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Re: Error when writing using date aggregate
Posted by: Judah Wright
Date: April 28, 2020 02:46PM

> > Data truncation: Incorrect datetime value:
> '0000-00-00 00:00:00'
> Indicates zero dates (not null dates) have been
> inserted.

Running the following I get:
SELECT MIN(created_at) FROM a; # '2019-08-09 20:37:18'
SELECT COUNT(*) FROM a WHERE created_at IS NULL; # 0
SELECT COUNT(*) FROM a WHERE created_at = 0; # 0

> > ...FROM table1 a
> > RIGHT JOIN table2 s2 on a.session_uuid =
> s2.uuid
> > WHERE s2.created_at IS NULL...
> This outer joins from s2 to a, ie it sees all rows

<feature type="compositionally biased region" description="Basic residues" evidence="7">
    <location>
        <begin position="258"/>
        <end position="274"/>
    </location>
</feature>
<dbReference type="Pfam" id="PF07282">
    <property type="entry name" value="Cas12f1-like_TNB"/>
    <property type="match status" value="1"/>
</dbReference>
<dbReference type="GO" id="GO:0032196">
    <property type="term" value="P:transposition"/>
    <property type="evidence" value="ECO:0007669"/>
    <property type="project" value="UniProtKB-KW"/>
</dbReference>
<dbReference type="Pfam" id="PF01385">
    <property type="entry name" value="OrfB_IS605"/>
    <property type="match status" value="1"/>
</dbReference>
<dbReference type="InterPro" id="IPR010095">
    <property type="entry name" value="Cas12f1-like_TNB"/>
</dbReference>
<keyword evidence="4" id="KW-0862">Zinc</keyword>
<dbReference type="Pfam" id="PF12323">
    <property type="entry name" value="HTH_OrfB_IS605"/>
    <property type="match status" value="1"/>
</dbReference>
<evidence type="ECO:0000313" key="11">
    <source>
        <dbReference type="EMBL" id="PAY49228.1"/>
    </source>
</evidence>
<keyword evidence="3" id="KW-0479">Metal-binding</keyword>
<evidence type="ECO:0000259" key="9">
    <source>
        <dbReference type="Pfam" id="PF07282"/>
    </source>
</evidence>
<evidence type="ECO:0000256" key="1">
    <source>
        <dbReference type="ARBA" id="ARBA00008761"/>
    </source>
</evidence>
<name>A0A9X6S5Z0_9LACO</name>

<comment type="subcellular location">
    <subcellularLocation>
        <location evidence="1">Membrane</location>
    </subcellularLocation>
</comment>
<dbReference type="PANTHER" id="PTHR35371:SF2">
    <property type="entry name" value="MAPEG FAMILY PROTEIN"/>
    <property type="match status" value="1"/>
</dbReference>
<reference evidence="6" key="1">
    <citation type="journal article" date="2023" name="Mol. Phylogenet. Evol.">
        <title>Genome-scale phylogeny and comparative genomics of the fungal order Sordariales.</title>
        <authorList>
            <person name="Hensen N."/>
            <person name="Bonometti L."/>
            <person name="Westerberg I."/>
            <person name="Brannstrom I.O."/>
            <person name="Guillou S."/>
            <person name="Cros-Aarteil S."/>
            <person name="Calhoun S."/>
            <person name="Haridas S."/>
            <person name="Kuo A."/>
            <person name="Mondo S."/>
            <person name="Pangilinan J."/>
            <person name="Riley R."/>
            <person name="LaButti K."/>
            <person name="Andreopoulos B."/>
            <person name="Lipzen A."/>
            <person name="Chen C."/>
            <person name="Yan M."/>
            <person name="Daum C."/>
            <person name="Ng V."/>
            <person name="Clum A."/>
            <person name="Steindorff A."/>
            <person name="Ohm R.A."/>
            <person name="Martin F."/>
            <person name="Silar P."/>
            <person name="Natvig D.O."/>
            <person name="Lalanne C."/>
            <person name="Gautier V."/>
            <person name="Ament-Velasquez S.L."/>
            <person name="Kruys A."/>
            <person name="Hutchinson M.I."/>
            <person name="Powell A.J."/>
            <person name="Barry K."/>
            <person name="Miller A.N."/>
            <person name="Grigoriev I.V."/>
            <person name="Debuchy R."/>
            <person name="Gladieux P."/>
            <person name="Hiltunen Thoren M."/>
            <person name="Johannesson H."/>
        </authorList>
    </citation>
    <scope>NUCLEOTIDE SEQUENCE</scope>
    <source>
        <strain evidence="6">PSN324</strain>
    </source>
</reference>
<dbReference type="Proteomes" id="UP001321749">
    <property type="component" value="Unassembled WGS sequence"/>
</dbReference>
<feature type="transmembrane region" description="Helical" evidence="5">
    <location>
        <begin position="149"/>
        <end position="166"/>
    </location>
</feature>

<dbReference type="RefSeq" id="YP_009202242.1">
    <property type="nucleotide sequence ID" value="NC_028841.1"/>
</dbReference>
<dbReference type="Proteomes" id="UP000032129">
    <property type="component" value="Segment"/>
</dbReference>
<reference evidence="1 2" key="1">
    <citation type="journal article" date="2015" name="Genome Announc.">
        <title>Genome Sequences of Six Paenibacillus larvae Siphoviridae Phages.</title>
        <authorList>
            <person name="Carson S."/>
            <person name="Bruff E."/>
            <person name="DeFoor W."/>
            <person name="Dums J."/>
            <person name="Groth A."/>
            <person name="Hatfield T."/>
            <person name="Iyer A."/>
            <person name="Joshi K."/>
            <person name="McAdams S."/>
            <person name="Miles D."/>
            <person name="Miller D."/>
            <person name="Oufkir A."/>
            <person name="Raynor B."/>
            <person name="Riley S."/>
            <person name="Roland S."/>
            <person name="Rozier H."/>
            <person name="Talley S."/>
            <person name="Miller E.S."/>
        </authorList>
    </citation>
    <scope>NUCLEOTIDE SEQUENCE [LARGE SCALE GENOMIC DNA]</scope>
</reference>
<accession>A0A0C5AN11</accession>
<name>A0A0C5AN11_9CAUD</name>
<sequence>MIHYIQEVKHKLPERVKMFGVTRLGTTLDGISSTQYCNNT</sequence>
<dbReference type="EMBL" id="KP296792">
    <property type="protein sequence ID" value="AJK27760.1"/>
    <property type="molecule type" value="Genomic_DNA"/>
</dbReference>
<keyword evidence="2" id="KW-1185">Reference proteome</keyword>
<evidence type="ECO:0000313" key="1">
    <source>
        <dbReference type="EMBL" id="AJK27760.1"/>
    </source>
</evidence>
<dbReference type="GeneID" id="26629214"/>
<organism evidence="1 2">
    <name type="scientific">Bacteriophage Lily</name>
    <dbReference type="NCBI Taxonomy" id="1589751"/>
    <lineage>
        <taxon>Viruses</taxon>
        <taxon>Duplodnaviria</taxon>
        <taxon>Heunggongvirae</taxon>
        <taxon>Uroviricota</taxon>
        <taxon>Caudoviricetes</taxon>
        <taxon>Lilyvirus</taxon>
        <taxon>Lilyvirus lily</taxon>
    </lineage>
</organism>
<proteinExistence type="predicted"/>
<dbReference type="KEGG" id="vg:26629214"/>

> from s2 and only matching rows from a, so any
> s2.created nulls it sees are s2 column values. Is
> that what you intended?

There are two tables involved, lets call them "s" and "a".
Table "s" has many millions of rows. Each record can have around 20-300 related "a" values. Our application recently had an update that would mistakenly insert new "s" values with null dates. This isn't the end of the world because we can calculate these values from the "a" table. The `MIN(created_at)` and the `MAX(updated_at)`, respectively.

Because of the size of the "a" table, we don't want to run these aggregate numbers for the whole thing since it could take days. We only want to query against the records that belong to a "s" value that has the null date fields.
So here we are "select ... from a right join s on ..." so we are only keeping "a" values where we have an invalid "s" value.

So yes, its intentional. It might be incorrect, but it was intentional.

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Re: Error when writing using date aggregate
April 28, 2020 02:46PM

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